Trying to make sense of all the confusing apartment types and terms listed in rental ads? Or just want to make sure you are making the right move?
Let’s break it down and look at some essential tips for choosing the best new home so that you won’t have to be packing your bags again next month…
Cracking the Secret Code of Apartment Types
Reading through the rental ads in the classified section of your local paper or even searching for rental homes online and trying to understand all the different apartment types can sometimes seem like trying to decipher a secret code. Some parts of the country are very basic, but trying to make sense of different types of apartments in cities like New York almost requires an Einstein-like IQ or at least a real estate degree.
A studio apartment is basically a one room apartment with sleeping, dining and kitchen all in one room plus a full bathroom. A “convertible” or “alcove” studio may have a nook or area which can be sectioned off separately for sleeping.
1, 2 and 3 Bedroom Apartments
Pretty self-explanatory. These range from junior-sized apartments – barely larger than a studio – to three or four room apartments, to the “classic 6,” a two bedroom plus maid’s quarters with full dining, kitchen and living rooms and two to three bathrooms.
Duplex or Triplex
These terms can have different meanings depending on where you live. It can refer to how many floors an individual apartment has or how many different units there are vertically or horizontally in a building.
These are mixed use residential/commercial buildings often with retail space or offices on the ground floor with living areas above.
These high-ceiling apartments can range from converted commercial buildings to brand new luxury high-rises. They normally feature an open floor plan with no interior walls and a second level sleeping area. Not great for privacy if you have kids, but they can make for spectacular bachelor pads.
Which Apartment Type is Right for You?
You will probably be expected to sign a lease for at least a year, so make sure you are choosing an apartment which is a good fit or you could end up choosing between losing your deposit, having an eviction and collections on your credit report, or living in hell for the next 12 months.
What is most important to you? Size of the apartment, good Feng Shui, low stress, lots of amenities, location or just being left alone?
Renting a House vs. an Apartment
Is it smarter to rent a house or an apartment? Apartment complexes often offer many amenities and can offer big savings when items like fitness facilities, cable TV, Internet and even water are included. However, they also mean sharing walls with frequently changing neighbors and having to abide by a lot of rules. If you have kids or enjoy cranking up the music and partying your way from Thursday night through Sunday afternoon, an apartment may not be for you.
Houses can not only offer more space but more freedom as well. Renting from a private landlord often offers a lot more flexibility in doing what you want, when you want and perhaps a little more flexibility if you ever come up short on the rent. However, private homes, condos and townhouses can sometimes come with extra expenses, and you will definitely want to do your own checks on your future landlord to see what type of reputation they have and ensure the home is not in foreclosure. The last thing you want is to be renting from an evil slumlord who will never fix anything.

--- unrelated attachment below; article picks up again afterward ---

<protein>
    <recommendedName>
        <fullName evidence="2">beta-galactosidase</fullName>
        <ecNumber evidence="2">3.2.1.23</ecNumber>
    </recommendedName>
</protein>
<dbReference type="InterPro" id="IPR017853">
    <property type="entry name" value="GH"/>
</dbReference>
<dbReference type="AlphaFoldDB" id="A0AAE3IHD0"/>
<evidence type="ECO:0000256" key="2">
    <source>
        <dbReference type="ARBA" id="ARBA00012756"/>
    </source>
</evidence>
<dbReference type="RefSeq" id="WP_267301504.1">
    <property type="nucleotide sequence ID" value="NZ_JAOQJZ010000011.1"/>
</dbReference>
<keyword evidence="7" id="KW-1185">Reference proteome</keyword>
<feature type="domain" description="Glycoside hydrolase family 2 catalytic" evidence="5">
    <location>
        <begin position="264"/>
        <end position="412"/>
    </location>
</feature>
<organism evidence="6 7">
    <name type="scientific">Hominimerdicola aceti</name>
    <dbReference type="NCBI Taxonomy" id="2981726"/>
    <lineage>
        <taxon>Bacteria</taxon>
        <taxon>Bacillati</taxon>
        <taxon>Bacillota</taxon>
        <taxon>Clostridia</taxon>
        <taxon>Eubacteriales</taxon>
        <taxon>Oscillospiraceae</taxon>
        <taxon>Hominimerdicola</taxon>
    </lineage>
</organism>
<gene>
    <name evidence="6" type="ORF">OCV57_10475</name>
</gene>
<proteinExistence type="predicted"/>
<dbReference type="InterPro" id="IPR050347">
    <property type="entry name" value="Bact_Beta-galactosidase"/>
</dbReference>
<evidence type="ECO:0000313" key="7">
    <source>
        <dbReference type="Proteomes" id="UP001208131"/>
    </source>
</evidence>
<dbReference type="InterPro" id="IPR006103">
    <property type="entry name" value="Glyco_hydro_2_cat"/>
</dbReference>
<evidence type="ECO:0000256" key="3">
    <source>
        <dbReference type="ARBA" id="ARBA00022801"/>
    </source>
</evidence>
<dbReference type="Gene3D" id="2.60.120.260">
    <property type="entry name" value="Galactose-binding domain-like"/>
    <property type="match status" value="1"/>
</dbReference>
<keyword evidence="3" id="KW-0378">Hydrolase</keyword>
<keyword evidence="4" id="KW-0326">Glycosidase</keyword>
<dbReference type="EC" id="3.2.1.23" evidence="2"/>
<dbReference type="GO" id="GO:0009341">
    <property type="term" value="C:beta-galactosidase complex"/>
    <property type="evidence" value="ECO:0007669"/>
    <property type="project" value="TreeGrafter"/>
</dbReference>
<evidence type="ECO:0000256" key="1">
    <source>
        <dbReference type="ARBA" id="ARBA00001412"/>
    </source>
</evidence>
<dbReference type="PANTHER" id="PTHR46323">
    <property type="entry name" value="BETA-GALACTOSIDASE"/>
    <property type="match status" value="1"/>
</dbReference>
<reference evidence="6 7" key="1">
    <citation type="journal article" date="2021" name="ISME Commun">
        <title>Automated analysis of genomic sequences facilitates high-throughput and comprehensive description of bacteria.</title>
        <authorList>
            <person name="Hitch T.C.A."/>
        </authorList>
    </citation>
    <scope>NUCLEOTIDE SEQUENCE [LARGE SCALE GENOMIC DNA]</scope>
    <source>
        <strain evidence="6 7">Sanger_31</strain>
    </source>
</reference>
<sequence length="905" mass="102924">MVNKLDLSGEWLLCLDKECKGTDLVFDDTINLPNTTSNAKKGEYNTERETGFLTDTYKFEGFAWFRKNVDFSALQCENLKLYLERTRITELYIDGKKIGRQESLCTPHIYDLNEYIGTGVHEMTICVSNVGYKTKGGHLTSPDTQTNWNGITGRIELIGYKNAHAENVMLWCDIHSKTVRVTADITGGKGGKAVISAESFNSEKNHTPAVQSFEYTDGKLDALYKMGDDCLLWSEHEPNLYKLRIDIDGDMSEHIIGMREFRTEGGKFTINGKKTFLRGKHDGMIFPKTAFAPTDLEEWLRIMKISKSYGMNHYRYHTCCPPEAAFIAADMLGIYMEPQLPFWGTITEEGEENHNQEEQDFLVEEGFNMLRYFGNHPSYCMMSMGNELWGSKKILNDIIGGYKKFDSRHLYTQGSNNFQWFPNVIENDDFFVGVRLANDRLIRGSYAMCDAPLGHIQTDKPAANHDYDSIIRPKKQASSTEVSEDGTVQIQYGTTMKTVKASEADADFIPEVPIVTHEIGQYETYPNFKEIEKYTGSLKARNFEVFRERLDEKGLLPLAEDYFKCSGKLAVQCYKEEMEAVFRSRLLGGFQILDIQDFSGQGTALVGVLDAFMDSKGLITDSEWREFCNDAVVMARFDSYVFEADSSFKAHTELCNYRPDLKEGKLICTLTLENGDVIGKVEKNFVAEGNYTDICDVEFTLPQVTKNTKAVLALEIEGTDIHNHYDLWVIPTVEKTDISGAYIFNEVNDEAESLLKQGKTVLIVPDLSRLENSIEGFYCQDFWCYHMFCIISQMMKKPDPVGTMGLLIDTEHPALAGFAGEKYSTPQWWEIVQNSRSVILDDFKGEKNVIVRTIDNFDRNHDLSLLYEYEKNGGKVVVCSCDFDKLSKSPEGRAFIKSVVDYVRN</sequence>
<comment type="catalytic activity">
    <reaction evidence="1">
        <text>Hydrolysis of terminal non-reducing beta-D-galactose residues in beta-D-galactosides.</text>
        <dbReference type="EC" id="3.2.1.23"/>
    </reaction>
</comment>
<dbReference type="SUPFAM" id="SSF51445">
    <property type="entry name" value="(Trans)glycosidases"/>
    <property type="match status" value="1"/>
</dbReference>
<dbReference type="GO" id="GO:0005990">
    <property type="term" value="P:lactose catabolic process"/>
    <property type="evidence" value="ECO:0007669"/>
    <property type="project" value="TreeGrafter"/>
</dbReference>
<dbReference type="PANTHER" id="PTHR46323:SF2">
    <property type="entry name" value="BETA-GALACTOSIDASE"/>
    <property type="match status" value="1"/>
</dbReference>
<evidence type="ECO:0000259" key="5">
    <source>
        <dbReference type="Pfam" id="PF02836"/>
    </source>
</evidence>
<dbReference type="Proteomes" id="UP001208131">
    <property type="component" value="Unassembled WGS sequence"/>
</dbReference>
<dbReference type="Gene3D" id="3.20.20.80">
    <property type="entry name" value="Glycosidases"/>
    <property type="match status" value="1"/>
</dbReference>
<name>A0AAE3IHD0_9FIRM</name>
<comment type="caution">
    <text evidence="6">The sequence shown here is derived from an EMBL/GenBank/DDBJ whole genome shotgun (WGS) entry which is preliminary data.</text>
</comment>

Essential Tips for Choosing the Right Rental
- Drive by on different days at different times to check on noise levels.
- Drive different routes to the property – there could be a dump or insane asylum lurking on the next block. Some agents are very talented in routing prospects.
- Google the complex or address.
- Make sure you are handing money to the right person.
- Ask the local gas station attendant and coffee shop cashier about local neighborhoods.
- Check crime statistics online, the types of crimes and how many unsavory characters live nearby.
In Search of Affordable Alternative Rental Options
As far as desirable apartment types go, who doesn’t want to live in a penthouse with amazing views, a private elevator and a 2,000 foot balcony? Unfortunately there are a lot of people hurting financially right now, and with rents quickly rising by double digits in many parts of the country, it can be hard for some to find anything they can afford.
If joining the new tent city near you isn’t appealing, there are two other potential options.
1. Rent Subsidized Apartments
The government runs a number of housing voucher and assistance programs through which they may pay a large percentage of your rent.
2. Extended Stay Hotels
There are now many hotels offering extended stay options and discounts for those staying weeks or months at a time. While the facilities probably aren’t five-star, they normally come with maid service, laundry facilities and Internet – and mean not having to come up with a large sum of cash to move in.
Isn’t Buying a Home Cheaper Than Renting?
Buying a home may be more affordable than renting in many parts of the country. A $100,000 mortgage loan at 4 percent interest means just $477 a month in principal and interest payments. That’s probably far less than most apartment types run in your area. However, just make sure that you are fully aware of all additional monthly expenses involved before you go rushing out shopping for a home.
Don’t have a large down payment saved? Try researching:
Whether buying or renting is for you, put the champagne on ice and go shopping for some fancy invitations for your housewarming party because it is a great time to find a deal on a stunning new condo, house or apartment.